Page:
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Meditate that pain away

Discussion in 'Alternative Therapies' started by Cort, Jul 1, 2009.

  1. cansado

    cansado

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    I can almost always meditate the pain away unless it is bad bad muscle pain or migraines... And I have been only meditating for about 6 months now but I practise about 2-3x a day. I also see bright lights while meditating and it has a great impact on my well being. I still feel horrific but meditating and breathing excercises have helped most of all the treatments I have tried.
    Thanks for the article!
  2. Rsmy59

    Rsmy59

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    I felt the same way about meditation ~ that I couldn't focus or calm my mind enough to meditate, but I completed a free 21-day meditation challenge through the Chopra Center and they tell you that it's alright to have thoughts and be aware of your surroundings because we're alive. However, when you realize you are somewhere else in your mind, you bring your thoughts back to the present. It took the stress out of what I thought meditation should be and I started to see the benefit. The Chopra Center is starting another challenge on October 11th and I think it's worth checking out. Here's the link: www.chopra.com/meditationchallenge/fall
  3. wciarci

    wciarci Wenderella

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    I tried so many times but could never meditate. I also can't be hypnotized. I think I am a control freak. However, that said, I do believe in the 'zone'. The zone is right brain and when I am painting or years back, running. I could find the zone and I loved it. So elusive now though. Nice thread.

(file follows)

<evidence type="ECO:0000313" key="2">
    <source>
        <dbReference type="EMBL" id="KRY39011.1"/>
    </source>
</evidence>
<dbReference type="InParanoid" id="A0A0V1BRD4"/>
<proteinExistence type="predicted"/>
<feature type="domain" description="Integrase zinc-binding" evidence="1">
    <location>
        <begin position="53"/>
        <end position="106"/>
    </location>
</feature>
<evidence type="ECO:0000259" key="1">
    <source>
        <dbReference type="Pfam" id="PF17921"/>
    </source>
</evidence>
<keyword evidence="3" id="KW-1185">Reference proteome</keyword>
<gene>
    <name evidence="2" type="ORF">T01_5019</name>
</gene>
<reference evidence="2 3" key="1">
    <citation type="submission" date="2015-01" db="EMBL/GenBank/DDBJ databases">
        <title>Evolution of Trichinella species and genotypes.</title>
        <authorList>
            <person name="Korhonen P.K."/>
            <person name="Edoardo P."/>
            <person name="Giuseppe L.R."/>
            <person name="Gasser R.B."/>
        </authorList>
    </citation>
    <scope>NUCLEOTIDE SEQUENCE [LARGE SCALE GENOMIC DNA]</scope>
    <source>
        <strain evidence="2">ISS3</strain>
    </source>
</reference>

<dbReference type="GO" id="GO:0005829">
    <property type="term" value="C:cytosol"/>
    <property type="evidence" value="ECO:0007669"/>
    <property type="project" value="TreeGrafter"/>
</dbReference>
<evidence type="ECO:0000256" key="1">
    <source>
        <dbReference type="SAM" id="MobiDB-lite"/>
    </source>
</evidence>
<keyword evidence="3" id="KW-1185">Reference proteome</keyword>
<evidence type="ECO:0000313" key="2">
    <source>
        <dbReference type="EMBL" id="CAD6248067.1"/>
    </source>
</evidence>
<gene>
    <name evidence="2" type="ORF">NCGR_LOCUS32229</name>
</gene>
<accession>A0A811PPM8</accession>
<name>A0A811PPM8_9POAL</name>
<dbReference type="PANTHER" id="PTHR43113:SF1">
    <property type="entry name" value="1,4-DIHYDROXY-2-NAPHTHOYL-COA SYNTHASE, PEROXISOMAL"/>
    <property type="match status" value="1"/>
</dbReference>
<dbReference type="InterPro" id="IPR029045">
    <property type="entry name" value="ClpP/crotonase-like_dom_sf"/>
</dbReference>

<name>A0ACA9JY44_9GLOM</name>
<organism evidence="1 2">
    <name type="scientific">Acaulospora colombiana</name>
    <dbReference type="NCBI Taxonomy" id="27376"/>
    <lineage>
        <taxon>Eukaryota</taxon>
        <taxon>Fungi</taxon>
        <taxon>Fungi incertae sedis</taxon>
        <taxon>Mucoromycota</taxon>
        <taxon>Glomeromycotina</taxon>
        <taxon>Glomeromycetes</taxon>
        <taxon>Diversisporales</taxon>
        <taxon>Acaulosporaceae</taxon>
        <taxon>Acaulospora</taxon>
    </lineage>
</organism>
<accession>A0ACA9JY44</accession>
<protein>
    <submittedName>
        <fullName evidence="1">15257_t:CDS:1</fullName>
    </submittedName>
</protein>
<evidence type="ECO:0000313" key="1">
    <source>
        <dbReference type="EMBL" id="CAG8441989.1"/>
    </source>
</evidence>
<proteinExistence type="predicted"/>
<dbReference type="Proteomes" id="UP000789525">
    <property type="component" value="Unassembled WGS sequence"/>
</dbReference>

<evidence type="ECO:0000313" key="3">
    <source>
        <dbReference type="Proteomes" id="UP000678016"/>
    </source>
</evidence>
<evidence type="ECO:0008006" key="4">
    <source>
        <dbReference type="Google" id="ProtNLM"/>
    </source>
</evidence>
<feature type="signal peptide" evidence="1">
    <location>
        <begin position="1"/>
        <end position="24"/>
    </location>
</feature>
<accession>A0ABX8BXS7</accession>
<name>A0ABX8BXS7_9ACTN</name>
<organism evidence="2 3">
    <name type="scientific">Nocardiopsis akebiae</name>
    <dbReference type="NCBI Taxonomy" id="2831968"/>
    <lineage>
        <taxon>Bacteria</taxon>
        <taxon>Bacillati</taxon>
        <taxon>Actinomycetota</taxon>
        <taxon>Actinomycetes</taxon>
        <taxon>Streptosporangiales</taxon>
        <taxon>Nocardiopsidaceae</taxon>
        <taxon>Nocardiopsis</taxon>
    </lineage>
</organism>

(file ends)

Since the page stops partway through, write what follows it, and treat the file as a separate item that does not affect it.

Wendy
  4. Noah_Scape

    Noah_Scape

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    I was going to start another thread on Meditation for pain, but here it is! Thanks Cort.

    I recently developed "Atypical Trigeminal Neuralgia", and the pain is off the charts. The first few attacks I just squirmed and waited for it to end, which took about 3 hours [normal Trigeminal Neuralgia attacks only last a few minutes].

    By the fourth or fifth time it happened, I decided to employ my meditation techniques. I started by getting my breathing into a steady and slow rythmn, and then I "looked right at the pain". I imagined being in a minature capsule that traveled along the Trigeminal nerve so I could see where the pain came from. I asked it to settle down.

    Just being that engaged with the pain keeps it from becoming an emotional thing.... "just the facts, please".

    The calming effect of breathing mindfully [being aware of everything to do with the breathing] helped a bit. Looking right at the pain helped the most.

    The attack still lasted a couple of hours, but I endured it a little easier, and that is a huge deal with this kind of pain. The squirming and moaning I did in the first attacks was not helpfull. In fact, just making a fist would make the pain spread out and intensify. I desperately wanted to run my hand through my hair but that spiked the pain too... the best I could do was sit still but my god it is utterly horrible pain.